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Boracay Island Is The White Beach Only?

By David Goldberg

Written on: March 6, 2020


David Goldberg is a Swiss citizen and a Boracay Island resident since 1990.

Is the little island of Boracay the White Beach only? Or does Boracay stand for coves like Balinghai, smaller beaches like Yapak, Diniwid or Bulabog and some forested hilly areas with the last remaining forest patches located in the northwest corner of the island?

This is a question I’ve pondered for at least 15 years.

Looking at it from how management on the island performed the last 20 years, my conclusion is clear: Boracay Island IS the White Beach only. Since tourism took hold of the island and in the long years following with the official authorities tasked to manage tourism, the focus was almost always the White Beach. And judging by the success of the management performance it is a failure.

While the White Beach looks much nicer than before the infamous ‘closure’ in 2018, the number of standby, ambulant vendors, and so-called commissioners increases steadily. Every access road, as tiny as it might be, is beleaguered by ambulant vendors, improvised hair salons with one chair, etc.

And while the White Beach looks now like a real beach and is the top asset of ‘Boracay,’ so many other assets are neglected, often left to deteriorate. How many assets does Boracay Island have? Most are small beaches and coves. They were once so beautiful, but in the meantime, many are neglected. An example is Bulabog beach. Although only walking distance away from the White Beach, the second longest beach of Boracay was abused and the local government didn’t really put a lot of effort into trying to solve the many problems there. It was the videos and photos from untreated raw sewage after torrential rains, which triggered the ‘closure’ of Boracay in 2018. A big management failure of the government.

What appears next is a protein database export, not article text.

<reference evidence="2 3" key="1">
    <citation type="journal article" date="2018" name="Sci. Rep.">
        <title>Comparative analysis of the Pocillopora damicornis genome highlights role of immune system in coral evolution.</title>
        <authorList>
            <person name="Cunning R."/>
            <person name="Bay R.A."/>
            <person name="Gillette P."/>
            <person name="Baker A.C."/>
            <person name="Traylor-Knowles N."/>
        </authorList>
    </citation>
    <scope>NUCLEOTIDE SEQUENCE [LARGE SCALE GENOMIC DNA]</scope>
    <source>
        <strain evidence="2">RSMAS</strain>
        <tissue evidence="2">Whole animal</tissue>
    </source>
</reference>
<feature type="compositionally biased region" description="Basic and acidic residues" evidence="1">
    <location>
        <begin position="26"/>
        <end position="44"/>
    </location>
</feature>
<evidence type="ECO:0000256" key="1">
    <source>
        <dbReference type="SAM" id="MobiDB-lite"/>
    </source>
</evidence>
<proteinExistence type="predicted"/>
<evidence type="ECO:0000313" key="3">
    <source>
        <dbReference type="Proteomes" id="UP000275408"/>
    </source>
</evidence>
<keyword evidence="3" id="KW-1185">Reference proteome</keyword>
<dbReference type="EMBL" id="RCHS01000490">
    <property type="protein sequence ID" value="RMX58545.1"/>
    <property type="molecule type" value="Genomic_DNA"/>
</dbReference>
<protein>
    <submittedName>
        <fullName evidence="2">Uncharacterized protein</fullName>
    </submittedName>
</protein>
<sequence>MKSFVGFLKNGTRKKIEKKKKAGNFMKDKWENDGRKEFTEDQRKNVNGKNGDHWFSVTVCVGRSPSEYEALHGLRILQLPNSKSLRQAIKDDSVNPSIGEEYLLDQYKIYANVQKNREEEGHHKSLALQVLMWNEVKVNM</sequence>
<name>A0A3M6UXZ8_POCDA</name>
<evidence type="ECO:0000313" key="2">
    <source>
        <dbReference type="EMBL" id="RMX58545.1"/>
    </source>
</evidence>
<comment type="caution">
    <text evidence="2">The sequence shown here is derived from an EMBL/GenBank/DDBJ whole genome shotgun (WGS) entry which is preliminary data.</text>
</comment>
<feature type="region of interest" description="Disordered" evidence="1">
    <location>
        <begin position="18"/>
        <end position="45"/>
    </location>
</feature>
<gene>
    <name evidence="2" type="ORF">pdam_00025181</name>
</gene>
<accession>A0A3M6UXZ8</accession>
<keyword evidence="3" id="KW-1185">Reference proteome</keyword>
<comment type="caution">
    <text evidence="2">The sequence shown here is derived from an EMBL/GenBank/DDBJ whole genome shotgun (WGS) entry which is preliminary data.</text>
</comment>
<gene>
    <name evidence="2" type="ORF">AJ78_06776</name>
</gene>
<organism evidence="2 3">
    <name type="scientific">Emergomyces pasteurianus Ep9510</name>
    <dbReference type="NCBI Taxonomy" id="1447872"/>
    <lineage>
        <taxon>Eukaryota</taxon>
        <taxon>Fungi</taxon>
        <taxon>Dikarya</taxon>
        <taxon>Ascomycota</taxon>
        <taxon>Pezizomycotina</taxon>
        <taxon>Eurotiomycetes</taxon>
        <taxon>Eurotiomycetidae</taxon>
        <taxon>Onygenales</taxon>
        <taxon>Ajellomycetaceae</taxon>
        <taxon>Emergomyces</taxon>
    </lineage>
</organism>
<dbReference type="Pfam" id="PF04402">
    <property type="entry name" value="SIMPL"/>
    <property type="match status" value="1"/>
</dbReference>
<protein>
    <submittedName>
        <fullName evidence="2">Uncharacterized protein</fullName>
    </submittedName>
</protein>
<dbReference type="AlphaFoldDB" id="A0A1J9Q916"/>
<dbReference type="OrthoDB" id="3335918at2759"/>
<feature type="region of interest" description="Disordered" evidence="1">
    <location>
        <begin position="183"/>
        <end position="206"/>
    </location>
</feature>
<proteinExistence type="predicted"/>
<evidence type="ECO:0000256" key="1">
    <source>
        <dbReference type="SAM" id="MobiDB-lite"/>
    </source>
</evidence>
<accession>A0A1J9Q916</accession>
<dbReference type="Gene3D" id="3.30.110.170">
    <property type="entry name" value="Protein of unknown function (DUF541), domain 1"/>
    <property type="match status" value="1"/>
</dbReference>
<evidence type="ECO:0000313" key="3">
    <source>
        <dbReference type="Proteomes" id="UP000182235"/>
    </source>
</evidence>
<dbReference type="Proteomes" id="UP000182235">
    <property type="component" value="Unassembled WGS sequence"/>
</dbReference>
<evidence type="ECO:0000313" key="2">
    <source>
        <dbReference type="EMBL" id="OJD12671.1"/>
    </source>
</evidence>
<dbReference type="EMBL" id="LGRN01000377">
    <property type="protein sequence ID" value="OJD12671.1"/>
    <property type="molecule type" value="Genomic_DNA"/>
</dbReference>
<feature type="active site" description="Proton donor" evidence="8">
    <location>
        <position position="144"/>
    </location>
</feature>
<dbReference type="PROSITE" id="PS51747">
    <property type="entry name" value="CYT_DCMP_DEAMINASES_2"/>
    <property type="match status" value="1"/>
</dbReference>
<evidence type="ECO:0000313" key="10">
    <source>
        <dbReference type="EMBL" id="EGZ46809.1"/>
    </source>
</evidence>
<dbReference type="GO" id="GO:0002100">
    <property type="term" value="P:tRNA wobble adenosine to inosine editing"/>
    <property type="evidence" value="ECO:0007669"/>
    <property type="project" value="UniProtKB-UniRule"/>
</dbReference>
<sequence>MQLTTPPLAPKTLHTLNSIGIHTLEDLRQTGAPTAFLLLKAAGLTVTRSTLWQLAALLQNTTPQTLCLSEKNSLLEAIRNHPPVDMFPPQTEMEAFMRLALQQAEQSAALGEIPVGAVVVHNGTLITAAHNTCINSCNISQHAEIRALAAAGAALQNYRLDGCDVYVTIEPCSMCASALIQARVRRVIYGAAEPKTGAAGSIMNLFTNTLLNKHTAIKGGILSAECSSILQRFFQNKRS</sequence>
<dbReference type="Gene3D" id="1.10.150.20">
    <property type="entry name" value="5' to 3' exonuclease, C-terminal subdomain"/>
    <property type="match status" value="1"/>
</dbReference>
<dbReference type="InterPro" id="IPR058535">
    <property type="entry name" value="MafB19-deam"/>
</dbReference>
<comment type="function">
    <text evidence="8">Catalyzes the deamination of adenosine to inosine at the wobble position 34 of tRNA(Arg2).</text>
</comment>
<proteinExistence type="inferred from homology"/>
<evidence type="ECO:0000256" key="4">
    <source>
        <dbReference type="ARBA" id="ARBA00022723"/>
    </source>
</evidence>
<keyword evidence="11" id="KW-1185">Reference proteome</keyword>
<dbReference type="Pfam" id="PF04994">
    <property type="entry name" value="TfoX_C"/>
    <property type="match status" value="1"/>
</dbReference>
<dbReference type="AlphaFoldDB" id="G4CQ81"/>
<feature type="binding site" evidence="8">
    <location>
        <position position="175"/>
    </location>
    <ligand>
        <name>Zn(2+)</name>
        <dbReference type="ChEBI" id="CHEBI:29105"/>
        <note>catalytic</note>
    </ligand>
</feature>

An exceptional asset could be the scenic Mt. Luho road with the highest point of the island (Mt. Luho at 100-meters above sea level). But this road is completely neglected with lots of garbage, barbed wire, all kind of cables hanging low and many branches of trees sticking into the road with racing trucks and vans cutting corners. This scenic road, as well many beaches and coves are left to themselves, wide open for abuse.

It looks like the White Beach is Boracay for the government authorities. The few efforts made by the local authorities to regulate the White Beach were often not successful and couldn’t be sustained. The 3 or 4 master plans created over the last 15 years focused mainly on the White Beach. Only the ‘closure’ brought a semblance of order onto the White beach, which now is slowly softening up at the edges with boats anchoring now often in the Northern part of the White beach, more and more ambulant vendors, etc.

There was never a holistic approach to include all of the island into any planning made. There were only few instances when a planning took place, which was in most cases set aside and forgotten. The management of the island, clearly the job of the government authorities, was always re-active – trying to patch up the worst. Unfortunately, the ‘closure’ didn’t change the mindset of the government authorities in the way they approach the management of the island and we see them re-acting to some of the huge problems the island has today (as garbage, traffic, etc.) in the same way it has always been done – with no system and patch work only.


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